Agencies

[Federal Register Volume 72, Number 148 (Thursday, August 2, 2007)]
[Rules and Regulations]
[Pages 42276-42277]
From the Federal Register Online via the Government Printing Office [www.gpo.gov]
[FR Doc No: E7-14922]


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COMMODITY FUTURES TRADING COMMISSION

17 CFR Part 171

RIN 3038-AC43


Rules Relating To Review of National Futures Association 
Decisions in Disciplinary, Membership Denial, Registration and Member 
Responsibility Actions

AGENCY: Commodity Futures Trading Commission.

ACTION: Final Rule.

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SUMMARY: The Commodity Futures Trading Commission (``Commission'' or 
``CFTC'') hereby amends 17 CFR Part 171, by adding language to 
Commission Rule Sec.  171.9(b) (manner of service), allowing for 
service by facsimile (``fax'') or by electronic means (``e-mail''), 
making either means of service effective upon receipt. The amendment 
will also indicate that parties who consent to accepting service of 
documents by electronic means or fax in the underlying NFA action also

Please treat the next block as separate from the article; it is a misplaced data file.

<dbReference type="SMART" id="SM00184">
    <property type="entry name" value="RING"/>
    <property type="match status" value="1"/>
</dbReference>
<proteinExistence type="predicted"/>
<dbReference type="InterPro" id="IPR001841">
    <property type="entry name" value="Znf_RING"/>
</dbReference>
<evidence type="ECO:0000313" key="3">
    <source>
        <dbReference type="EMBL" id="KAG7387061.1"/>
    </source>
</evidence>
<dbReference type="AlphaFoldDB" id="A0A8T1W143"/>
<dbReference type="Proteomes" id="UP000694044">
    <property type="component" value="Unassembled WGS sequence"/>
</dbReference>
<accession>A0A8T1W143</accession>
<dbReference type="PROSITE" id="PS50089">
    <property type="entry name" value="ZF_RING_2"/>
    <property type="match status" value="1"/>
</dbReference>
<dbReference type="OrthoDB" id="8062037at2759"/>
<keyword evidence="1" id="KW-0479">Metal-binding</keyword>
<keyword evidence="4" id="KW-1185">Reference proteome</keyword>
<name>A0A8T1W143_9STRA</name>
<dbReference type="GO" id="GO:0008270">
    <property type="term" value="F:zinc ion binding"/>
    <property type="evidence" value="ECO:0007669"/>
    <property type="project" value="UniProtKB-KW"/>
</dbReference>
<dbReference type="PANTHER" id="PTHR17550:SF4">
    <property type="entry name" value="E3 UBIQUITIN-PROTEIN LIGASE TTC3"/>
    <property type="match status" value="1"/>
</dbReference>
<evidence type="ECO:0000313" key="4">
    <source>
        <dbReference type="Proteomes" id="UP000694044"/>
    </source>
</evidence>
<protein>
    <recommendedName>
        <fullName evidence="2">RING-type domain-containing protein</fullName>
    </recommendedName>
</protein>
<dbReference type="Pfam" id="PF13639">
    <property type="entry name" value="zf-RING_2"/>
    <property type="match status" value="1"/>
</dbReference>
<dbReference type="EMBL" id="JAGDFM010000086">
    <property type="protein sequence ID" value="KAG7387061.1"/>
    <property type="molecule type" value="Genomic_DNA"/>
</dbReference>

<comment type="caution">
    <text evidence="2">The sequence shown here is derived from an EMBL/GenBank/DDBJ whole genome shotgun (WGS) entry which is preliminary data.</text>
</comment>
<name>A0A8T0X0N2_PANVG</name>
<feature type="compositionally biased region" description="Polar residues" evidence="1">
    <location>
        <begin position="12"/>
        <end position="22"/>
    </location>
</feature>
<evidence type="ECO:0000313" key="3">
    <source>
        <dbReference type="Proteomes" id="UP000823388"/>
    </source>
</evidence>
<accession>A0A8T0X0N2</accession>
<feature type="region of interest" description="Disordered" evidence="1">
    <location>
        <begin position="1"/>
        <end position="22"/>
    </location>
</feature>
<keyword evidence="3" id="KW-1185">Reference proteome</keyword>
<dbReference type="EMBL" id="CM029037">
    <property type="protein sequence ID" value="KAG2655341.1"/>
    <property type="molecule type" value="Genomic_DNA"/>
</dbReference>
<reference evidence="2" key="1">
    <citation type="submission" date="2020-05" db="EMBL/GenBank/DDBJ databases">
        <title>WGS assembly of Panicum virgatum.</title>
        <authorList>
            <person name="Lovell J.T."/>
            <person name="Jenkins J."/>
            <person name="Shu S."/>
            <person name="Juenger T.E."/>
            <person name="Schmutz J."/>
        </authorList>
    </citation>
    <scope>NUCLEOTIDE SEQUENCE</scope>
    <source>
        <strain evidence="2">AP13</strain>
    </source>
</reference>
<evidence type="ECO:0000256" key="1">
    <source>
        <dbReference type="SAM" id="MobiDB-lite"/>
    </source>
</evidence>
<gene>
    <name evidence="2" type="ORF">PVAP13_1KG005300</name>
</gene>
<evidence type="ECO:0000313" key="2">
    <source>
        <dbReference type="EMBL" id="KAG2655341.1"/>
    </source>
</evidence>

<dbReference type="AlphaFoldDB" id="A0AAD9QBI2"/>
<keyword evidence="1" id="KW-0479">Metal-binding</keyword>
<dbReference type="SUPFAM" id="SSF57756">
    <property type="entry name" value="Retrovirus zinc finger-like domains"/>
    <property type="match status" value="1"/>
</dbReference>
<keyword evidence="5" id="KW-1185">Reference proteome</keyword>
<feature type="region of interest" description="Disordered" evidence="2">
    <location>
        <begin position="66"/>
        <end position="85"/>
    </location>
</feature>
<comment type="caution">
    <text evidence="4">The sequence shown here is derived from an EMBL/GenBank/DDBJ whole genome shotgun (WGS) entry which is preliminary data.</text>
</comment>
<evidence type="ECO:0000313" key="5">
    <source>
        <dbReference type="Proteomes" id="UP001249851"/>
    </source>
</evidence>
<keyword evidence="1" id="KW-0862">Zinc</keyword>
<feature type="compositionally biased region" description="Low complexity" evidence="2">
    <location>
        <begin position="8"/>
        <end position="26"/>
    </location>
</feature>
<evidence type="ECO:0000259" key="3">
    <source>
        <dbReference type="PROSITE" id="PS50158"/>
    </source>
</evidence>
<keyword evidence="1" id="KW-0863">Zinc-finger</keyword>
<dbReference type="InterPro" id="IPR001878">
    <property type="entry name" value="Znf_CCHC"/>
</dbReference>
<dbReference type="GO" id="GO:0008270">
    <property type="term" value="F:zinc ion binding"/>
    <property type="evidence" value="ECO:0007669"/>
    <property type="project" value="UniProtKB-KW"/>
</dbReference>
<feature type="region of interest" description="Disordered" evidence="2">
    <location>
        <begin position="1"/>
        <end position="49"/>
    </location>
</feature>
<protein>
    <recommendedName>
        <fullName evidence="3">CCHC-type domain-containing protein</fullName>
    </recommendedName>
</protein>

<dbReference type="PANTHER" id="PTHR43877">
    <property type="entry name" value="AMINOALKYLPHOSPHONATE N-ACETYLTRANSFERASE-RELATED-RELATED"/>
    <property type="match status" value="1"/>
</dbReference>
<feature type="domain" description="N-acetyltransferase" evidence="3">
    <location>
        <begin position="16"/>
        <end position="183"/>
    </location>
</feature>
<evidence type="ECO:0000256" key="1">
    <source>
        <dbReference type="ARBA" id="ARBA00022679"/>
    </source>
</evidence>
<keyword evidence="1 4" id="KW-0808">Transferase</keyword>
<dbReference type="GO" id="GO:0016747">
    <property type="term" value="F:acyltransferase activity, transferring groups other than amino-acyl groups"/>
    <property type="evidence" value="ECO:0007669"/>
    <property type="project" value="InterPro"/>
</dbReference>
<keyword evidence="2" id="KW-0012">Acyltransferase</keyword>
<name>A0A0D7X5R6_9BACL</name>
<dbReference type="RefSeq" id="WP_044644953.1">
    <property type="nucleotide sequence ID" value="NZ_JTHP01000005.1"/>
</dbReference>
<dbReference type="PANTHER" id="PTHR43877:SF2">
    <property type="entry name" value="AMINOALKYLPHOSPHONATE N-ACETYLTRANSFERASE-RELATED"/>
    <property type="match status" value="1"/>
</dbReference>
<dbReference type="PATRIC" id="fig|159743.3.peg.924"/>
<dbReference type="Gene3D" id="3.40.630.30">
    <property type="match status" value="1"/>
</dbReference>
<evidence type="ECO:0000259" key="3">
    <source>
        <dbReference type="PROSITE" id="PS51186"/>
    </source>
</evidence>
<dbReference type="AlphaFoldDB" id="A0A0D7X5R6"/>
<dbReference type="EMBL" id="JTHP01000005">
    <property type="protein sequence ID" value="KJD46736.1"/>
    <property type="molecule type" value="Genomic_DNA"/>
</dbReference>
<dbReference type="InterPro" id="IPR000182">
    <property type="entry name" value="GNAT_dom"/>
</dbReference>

consent to accepting service by the same means in proceedings under 
Part 171.

DATES: August 2, 2007.

FOR FURTHER INFORMATION CONTACT: Thuy Dinh, Office of the General 
Counsel, Commodity Futures Trading Commission, Three Lafayette Centre, 
1155 21st Street, NW., Washington, DC 20581. Telephone: (202) 418-5128.

SUPPLEMENTARY INFORMATION: On October 9, 1990, the Commission adopted 
Part 171 to establish standards and procedures for its review of 
decisions of registered futures associations such as the National 
Futures Association (``NFA'') in disciplinary actions, membership 
denial actions, registration actions and member responsibility actions. 
55 FR 41061. From the time Part 171 was promulgated until now, 
Commission Rule 171.9(b) provides only for service by personal delivery 
(effective upon receipt) or service by mail (effective upon deposit). 
On May 22, 2007, the NFA asked the Commission to amend language to Rule 
171.9(b), to allow service by fax and e-mail. In proposing the